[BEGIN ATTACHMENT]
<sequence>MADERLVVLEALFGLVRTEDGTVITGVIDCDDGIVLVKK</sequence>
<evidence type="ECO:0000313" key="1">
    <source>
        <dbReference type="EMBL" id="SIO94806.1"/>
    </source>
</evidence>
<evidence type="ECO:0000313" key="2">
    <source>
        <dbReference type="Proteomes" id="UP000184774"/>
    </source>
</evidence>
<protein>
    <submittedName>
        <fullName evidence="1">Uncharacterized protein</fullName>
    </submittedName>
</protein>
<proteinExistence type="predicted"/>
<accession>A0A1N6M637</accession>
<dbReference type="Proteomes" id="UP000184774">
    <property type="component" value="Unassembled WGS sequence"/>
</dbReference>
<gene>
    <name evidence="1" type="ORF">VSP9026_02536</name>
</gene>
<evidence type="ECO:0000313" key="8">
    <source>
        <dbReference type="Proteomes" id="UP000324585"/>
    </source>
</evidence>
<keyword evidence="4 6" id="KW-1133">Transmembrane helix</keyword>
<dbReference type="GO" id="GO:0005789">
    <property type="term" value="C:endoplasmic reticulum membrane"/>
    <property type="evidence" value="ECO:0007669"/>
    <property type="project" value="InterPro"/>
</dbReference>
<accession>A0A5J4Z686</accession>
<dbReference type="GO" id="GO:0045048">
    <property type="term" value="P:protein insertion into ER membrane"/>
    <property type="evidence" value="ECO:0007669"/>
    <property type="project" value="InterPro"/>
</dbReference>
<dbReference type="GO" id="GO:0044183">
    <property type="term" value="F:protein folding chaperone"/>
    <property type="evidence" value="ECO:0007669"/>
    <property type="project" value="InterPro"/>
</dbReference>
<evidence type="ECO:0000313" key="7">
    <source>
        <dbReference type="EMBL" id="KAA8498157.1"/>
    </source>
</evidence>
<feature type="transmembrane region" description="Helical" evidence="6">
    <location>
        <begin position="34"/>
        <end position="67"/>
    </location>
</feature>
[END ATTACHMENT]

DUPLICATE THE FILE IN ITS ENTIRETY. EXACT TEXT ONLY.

<sequence>MADERLVVLEALFGLVRTEDGTVITGVIDCDDGIVLVKK</sequence>
<evidence type="ECO:0000313" key="1">
    <source>
        <dbReference type="EMBL" id="SIO94806.1"/>
    </source>
</evidence>
<evidence type="ECO:0000313" key="2">
    <source>
        <dbReference type="Proteomes" id="UP000184774"/>
    </source>
</evidence>
<protein>
    <submittedName>
        <fullName evidence="1">Uncharacterized protein</fullName>
    </submittedName>
</protein>
<proteinExistence type="predicted"/>
<accession>A0A1N6M637</accession>
<dbReference type="Proteomes" id="UP000184774">
    <property type="component" value="Unassembled WGS sequence"/>
</dbReference>
<gene>
    <name evidence="1" type="ORF">VSP9026_02536</name>
</gene>
<evidence type="ECO:0000313" key="8">
    <source>
        <dbReference type="Proteomes" id="UP000324585"/>
    </source>
</evidence>
<keyword evidence="4 6" id="KW-1133">Transmembrane helix</keyword>
<dbReference type="GO" id="GO:0005789">
    <property type="term" value="C:endoplasmic reticulum membrane"/>
    <property type="evidence" value="ECO:0007669"/>
    <property type="project" value="InterPro"/>
</dbReference>
<accession>A0A5J4Z686</accession>
<dbReference type="GO" id="GO:0045048">
    <property type="term" value="P:protein insertion into ER membrane"/>
    <property type="evidence" value="ECO:0007669"/>
    <property type="project" value="InterPro"/>
</dbReference>
<dbReference type="GO" id="GO:0044183">
    <property type="term" value="F:protein folding chaperone"/>
    <property type="evidence" value="ECO:0007669"/>
    <property type="project" value="InterPro"/>
</dbReference>
<evidence type="ECO:0000313" key="7">
    <source>
        <dbReference type="EMBL" id="KAA8498157.1"/>
    </source>
</evidence>
<feature type="transmembrane region" description="Helical" evidence="6">
    <location>
        <begin position="34"/>
        <end position="67"/>
    </location>
</feature>